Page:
The Merrimack Canal

Fall colors along the Merrimack Canal in Lowell. Photo by Steve Daly.

Fall colors along the Merrimack Canal in Lowell. Photo by Steve Daly.

Sometimes the best photos you capture aren’t always the ones you set out to get.

I recently headed into downtown Lowell to get some shots of the historic St. Anne’s Episcopal Church, a house of worship built by Kirk Boott and consecrated in 1825 in what was then a section of Chelmsford – Lowell was incorporated a year later.

It wasn’t long before I noticed the brilliant autumn colors reflecting off the abutting  Merrimack Canal.

As much as the mill buildings constructed by Boott, Nathan Appleton and Patrick Tracy Jackson remain part of the city’s architectural landscape – given new life in the past 20 years as residential and commercial condominiums – the 5.6 miles of canals that snake through the downtown are what kept those mills humming at the height of the Industrial Revolution.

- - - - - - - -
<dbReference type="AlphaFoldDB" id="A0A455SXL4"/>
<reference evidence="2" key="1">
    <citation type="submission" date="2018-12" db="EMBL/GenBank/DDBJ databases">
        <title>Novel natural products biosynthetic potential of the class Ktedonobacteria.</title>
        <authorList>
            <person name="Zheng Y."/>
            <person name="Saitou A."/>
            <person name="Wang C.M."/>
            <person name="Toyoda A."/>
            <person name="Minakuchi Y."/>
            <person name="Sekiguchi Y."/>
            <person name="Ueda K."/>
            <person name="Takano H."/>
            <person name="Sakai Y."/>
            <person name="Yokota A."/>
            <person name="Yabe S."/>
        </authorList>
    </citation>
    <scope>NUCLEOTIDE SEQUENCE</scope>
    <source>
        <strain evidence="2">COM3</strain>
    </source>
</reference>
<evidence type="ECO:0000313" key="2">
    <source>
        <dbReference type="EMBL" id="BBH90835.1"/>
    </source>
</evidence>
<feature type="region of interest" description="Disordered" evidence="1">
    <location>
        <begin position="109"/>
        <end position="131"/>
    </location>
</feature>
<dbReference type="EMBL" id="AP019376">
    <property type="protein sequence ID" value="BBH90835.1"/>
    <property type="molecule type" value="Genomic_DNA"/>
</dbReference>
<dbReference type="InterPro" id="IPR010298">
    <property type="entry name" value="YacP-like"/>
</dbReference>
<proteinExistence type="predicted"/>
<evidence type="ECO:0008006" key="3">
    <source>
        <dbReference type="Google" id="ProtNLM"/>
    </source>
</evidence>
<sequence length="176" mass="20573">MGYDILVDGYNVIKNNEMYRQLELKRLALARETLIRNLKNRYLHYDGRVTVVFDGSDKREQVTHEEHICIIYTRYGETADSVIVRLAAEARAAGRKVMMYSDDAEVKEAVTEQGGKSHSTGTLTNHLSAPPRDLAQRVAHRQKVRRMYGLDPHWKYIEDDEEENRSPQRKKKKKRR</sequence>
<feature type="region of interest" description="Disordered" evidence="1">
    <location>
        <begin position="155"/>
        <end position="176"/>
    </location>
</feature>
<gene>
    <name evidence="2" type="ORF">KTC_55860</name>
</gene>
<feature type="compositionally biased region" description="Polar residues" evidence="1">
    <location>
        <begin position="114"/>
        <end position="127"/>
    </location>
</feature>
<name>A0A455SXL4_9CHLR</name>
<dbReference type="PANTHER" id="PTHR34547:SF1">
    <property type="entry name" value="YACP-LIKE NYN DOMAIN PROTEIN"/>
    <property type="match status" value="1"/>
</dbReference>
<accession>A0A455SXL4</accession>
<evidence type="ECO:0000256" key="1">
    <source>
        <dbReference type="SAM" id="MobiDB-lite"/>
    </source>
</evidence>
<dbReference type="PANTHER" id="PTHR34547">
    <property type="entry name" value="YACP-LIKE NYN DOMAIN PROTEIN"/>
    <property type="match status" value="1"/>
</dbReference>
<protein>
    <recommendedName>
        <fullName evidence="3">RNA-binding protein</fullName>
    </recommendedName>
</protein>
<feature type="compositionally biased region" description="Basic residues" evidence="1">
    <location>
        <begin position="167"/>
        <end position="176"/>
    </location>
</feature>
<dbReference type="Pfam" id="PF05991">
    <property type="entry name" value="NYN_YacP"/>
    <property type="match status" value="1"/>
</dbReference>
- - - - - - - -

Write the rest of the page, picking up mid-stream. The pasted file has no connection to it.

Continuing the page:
The Lowell Power Canal System is the largest of its kind in the United States, and it provided the textile mills with 10,000 horsepower through eight canals: the Merrimack, Pawtucket, Hamilton, Lowell, Lawrence, Western, Eastern and Northern.

The Merrimack, pictured above, is the second oldest in the city, and was completed in 1822. It runs from the Pawtucket Canal through the downtown before emptying into the Merrimack River near the Boott Cotton Mills. The Merrimack was the first major power canal built in Lowell, and it provided the water power for the Merrimack Manufacturing Company, the first major textile mill built in the city.

Today, the Merrimack Canal is nothing more than a tranquil, picturesque waterway that flows between Lowell High School’s two largest buildings. And when the leaves turn, it’s also a place to get some great fall foliage shots, even on an overcast day.


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